Jeannette grew up in the gracious Kenwood section of Chicago in the Richardson Romanesque-style mansion her grandfather had built and in 1912 gave to her mother as a birthday gift. It was richly detailed with stained-glass windows and carved mahogany cabinetry, and her artistic mother, Elizabeth Morse Genius (1872–1928), bought American Impressionist paintings, many in the Morse collection today, to hang on the walls. As with many wealthy families of the period, the Geniuses also collected Tiffany glass.

As a child, Jeannette visited Winter Park and had fond memories of Osceola Lodge, the home on Lake Osceola that her grandfather renovated and decorated in the Arts and Crafts style around 1905. It stands today a few blocks from the Morse Museum, exactly as it was when she visited in the early 1900s.

Jeannette was educated in private schools in Chicago, at Dana Hall in Wellesley, Massachusetts, and at Pine Manor Junior College in Chestnut Hill (later Wellesley). She studied art in New York at the Grand Central School of Art and Art Students League. Her teachers included abstract German painter Hans Hofmann, and a number of her early works reflect that influence. She continued painting throughout her life. Exhibitions of her work were held in New York and other such diverse venues as the Currier Museum of Art in Manchester, New Hampshire; the Butler Art Institute in Youngstown, Ohio; the Kunst Museum in Bern, Switzerland; the Royal Scottish Academy Galleries in Edinburgh, Scotland; and the Château de la Napoule in Mandelieu-la-Napoule, France.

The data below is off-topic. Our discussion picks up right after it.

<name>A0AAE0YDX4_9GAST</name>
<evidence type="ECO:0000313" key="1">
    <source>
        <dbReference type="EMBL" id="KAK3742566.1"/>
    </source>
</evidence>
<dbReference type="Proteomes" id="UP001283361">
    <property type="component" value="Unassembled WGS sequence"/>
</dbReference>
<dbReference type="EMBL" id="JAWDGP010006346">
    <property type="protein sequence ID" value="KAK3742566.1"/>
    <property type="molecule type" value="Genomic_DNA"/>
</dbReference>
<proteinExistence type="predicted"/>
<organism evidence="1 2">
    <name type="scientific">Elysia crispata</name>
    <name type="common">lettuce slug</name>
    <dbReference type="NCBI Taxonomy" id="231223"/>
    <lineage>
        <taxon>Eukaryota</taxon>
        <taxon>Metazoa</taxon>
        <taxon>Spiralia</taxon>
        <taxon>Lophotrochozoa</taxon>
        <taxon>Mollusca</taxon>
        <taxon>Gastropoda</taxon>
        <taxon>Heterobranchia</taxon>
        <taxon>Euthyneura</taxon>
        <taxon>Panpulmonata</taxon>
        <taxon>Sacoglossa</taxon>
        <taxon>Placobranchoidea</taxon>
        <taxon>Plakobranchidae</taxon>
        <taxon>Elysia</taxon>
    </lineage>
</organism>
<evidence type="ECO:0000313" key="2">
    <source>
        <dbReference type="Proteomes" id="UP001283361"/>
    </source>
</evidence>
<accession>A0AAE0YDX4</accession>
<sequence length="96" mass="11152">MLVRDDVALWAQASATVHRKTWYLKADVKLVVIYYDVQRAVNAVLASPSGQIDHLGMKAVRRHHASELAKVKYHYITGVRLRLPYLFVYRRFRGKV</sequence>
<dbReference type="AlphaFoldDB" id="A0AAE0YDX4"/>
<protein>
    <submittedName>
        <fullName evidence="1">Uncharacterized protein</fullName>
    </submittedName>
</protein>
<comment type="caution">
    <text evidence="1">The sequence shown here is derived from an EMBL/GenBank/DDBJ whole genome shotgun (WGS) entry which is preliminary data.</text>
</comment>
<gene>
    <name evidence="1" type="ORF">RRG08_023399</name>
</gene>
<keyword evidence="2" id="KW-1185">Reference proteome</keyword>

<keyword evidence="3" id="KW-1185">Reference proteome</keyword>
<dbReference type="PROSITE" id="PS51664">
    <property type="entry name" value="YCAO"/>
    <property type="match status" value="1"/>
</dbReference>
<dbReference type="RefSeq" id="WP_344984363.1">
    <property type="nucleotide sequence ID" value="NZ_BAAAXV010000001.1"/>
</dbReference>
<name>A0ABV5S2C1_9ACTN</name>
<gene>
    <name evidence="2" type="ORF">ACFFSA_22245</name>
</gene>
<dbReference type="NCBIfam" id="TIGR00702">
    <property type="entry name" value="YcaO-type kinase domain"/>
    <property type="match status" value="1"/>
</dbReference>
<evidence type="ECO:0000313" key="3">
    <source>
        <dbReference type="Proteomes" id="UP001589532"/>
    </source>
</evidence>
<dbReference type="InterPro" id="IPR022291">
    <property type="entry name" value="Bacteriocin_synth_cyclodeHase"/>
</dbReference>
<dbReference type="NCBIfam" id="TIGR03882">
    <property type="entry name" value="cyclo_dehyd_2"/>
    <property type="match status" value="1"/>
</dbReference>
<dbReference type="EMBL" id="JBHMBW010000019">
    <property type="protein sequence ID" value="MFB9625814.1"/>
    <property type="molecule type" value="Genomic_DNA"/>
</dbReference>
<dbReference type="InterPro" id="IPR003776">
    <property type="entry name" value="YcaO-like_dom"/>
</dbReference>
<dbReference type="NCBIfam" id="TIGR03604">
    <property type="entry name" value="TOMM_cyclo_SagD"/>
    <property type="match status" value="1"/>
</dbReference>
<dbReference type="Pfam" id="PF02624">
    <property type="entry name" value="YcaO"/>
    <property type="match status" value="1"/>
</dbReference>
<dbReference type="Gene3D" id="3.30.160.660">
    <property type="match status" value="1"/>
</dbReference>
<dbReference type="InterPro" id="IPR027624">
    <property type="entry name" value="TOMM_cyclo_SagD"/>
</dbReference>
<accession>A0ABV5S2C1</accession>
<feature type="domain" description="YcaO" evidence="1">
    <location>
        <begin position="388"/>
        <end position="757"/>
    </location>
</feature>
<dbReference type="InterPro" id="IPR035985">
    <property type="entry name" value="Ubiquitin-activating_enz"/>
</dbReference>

While in New York, Jeannette worked as an interior designer. She was a longtime member of the American Society of Interior Designers, and she exhibited her art-inspired rooms from Palm Beach to New York. At the Morse, the interiors she built around the objects in the collection were known as vignettes. They are a tradition the Museum continues today.

Enrolling as a student in the 1926 summer session at Rollins, Jeannette began a lifelong interest in the Winter Park college. In 1936, at the age of 27, she was elected to her first three-year term on the Rollins College Board of Trustees, and then in 1942 she began 33 consecutive years of service as a trustee, retiring in 1975. During that time she quietly funded many college projects, including those to advance cultural and educational programs. In 1957, she created the Elizabeth Morse Genius Foundation to support her charitable concerns, including Rollins.

Jeannette founded the Morse Gallery of Art on the Rollins College campus in 1942 and named Hugh F. McKean, then a Rollins art professor, as its director. They married in 1945. Ten years later in 1955, she staged Works of Art by Louis Comfort Tiffany, an exhibition that was the first serious showing of Tiffany work since Tiffany’s death. For decades Tiffany’s creations had been looked upon as Victorian excess, but Jeannette, remembering the satiny, iridescent glass in her family home, still thought his work exceptionally elegant.

In 1957, the McKeans received word from one of Tiffany’s twin daughters that his Long Island estate, Laurelton Hall, had burned. Upon their visit to the ruins, her husband remembered Jeannette’s exact words at the scene of the devastation: “Let’s buy everything that is left and try to save it.” With that decision she was to create the nucleus of a collection that would grow into the most comprehensive collection of work by Louis Comfort Tiffany anywhere.

In addition to her service and benefactions to Rollins College and her careers as an artist and interior designer, Jeannette was a businesswoman.  She was the president of the Winter Park Land Co., which controlled much of her grandfather’s Winter Park holdings, and the founder and director of the Center Street Gallery. For all of her civic and cultural work on behalf of the community and state, she received many awards, among them the Florida governor’s first annual Award for the Arts in 1973. In 2000, in celebration of the turn of the century, the state honored Jeannette as one of a select group of “Great Floridians.”